Osteoporosis is one of the most common bone conditions worldwide. This health condition that makes your bones fragile and weak, affects approximately 75 million people in Europe, the United States, and Japan.
According to the International Osteoporosis Foundation, osteoporosis causes more than 8.9 million fractures annually, resulting in an osteoporotic fracture every 3 seconds.
We are sure there are things you can try between your 20s and 30s to help ensure your bones stay healthy and flexible until you’re 60. Just make sure you are aware of all existing conditions and medications and consult your doctor in advance.
And be sure to read the end of the article. We have prepared an important bonus for you!
How To Maintain Good Bone Health
1. Make Sure You Get Enough Calcium
If you ask a random person how to protect their bones, they will probably mention calcium in their answer. Our bones contain 99.5% of the total calcium in our body; therefore, to keep osteoporosis at bay, the first thing you should do is make sure you are getting enough of this nutrient.
Recommendation: According to the National Osteoporosis Foundation (NOF), the amount of calcium needed (both from food and supplements) depends on your sex and age.
- Women: 50 years or younger need 1,000 mg per day, 51 years or older need 1,200 mg per day.
- Men: 70 years or younger need 1,000 mg a day, 71 years or older need 1,200 mg a day.
Calcium sources: sardines and canned salmon, soy and tofu, almonds, cheese, milk, spinach, and orange juice.
2. Don’t Forget About Vitamin D
Vitamin D is one of the most important micronutrients in our bodies. Also called the sun vitamin, because it is produced in your body when it is exposed to sunlight. Vitamin D is involved in various processes, including brain function. It is also essential for healthy bones and teeth, simply because it helps absorb calcium.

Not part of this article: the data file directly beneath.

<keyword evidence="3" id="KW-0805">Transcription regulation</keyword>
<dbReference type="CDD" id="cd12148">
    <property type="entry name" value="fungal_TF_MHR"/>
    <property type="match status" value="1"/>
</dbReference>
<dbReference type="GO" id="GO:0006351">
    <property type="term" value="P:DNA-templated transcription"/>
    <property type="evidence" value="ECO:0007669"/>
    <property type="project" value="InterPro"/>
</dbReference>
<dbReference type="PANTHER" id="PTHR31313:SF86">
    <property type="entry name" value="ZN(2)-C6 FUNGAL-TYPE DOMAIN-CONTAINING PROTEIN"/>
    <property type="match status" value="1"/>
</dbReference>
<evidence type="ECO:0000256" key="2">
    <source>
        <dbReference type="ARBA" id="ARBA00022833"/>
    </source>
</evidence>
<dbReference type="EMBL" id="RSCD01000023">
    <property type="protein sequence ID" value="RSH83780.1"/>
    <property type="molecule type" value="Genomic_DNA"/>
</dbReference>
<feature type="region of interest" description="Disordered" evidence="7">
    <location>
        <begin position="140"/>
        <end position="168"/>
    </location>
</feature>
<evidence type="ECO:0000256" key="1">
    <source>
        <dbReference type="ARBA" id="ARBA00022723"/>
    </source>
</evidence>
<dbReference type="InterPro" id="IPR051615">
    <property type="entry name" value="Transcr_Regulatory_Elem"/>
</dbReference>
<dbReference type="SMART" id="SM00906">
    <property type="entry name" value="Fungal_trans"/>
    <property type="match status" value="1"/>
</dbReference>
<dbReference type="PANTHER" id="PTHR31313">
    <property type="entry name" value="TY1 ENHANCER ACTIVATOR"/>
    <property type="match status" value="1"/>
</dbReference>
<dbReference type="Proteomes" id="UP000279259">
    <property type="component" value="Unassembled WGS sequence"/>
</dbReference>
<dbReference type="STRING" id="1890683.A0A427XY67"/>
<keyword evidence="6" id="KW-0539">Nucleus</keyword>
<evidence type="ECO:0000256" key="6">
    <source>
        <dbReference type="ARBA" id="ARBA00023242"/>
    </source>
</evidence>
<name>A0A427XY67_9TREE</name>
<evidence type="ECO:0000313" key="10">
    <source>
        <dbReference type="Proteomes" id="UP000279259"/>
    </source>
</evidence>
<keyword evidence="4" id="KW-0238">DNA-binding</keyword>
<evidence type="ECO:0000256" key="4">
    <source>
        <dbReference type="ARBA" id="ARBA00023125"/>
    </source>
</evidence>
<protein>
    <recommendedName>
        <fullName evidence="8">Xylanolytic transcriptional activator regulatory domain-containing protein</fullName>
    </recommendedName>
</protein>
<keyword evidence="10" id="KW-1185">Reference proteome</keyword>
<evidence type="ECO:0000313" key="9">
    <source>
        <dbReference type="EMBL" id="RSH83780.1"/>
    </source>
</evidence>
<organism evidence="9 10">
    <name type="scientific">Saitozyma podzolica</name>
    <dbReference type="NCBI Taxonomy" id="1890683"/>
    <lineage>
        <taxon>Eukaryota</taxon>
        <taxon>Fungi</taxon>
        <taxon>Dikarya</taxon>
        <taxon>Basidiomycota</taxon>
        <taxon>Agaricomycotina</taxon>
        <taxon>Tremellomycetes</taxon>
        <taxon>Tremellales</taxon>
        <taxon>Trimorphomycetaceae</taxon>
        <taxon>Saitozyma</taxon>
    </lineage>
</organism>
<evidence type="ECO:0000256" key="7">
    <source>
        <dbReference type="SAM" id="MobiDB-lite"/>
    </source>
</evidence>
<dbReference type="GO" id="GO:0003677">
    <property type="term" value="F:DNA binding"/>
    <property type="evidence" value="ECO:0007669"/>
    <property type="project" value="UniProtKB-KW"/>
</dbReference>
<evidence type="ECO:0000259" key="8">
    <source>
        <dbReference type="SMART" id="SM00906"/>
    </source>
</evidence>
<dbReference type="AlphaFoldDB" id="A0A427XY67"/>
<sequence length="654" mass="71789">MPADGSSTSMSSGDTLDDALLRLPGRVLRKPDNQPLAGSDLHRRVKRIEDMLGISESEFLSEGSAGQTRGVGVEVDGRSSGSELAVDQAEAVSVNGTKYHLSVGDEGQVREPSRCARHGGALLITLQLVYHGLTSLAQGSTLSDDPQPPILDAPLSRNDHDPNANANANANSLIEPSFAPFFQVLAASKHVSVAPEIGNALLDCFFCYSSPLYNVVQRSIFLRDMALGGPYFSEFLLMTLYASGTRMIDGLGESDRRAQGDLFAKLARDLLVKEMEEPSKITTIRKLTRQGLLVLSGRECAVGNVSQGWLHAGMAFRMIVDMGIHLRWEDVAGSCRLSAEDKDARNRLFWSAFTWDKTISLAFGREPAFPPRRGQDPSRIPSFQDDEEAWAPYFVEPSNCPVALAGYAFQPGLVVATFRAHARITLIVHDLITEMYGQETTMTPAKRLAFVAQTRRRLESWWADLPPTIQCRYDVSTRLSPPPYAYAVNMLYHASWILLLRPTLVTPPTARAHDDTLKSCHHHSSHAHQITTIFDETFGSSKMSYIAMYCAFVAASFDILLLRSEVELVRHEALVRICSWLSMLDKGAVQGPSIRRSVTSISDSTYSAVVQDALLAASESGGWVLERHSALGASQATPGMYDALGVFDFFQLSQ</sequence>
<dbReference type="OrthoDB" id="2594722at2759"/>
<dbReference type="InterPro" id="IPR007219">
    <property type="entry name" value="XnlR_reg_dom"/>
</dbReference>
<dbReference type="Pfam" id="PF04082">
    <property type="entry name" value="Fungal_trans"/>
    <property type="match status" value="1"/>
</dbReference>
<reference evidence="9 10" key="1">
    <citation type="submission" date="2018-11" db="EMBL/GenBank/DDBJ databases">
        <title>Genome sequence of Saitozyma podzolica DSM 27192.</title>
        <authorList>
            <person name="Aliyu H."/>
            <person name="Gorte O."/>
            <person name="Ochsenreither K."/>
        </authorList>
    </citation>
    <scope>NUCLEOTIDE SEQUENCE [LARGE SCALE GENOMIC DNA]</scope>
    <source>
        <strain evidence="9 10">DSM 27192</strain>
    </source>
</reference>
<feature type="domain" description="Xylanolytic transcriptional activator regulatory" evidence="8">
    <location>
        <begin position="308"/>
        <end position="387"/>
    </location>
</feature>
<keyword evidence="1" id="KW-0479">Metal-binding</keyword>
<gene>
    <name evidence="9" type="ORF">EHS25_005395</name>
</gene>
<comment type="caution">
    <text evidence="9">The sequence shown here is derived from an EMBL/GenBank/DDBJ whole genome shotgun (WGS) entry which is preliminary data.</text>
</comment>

Recommendation: The National Institutes of Health (NIH) recommends 600 IU (15 mcg) a day for men and women ages 1 to 70, including periods of pregnancy and lactation, and 800 IU (20 mcg) for the elderly.
Vitamin D sources: fatty fish such as tuna and salmon, dairy products, cereals, beef liver, cheese, and eggs.
3. Keep Your Normal Weight
A strict diet can help you lose a few extra pounds, but it is not a healthy way to deal with them and, most importantly, weight loss, especially during the post-menopausal period, puts your bones at risk of low bone mass and increased bone loss. On the other hand, obesity is also a risk factor that contributes to breaks and bone fractures.
Recommendation: the best option here is to maintain your regular weight. Never eat an intensive or low-calorie diet and try not to get too fat, especially in short periods of time. Embrace a healthy lifestyle and opt for a balanced diet, keeping you physically active.
4. Exercise Your Bones
After age 30, our body gradually begins to lose its bone mass. To help your bones stay healthy as long as possible, you need to keep them in shape with physical activity, because our bones need to exercise just like our muscles.
Recommendation: The National Institute of Arthritis and Musculoskeletal and Skin Diseases recommends types of weight exercises, such as weight training, brisk walking, running, and even dancing. Consult your doctor before starting any program and remember to listen to your body.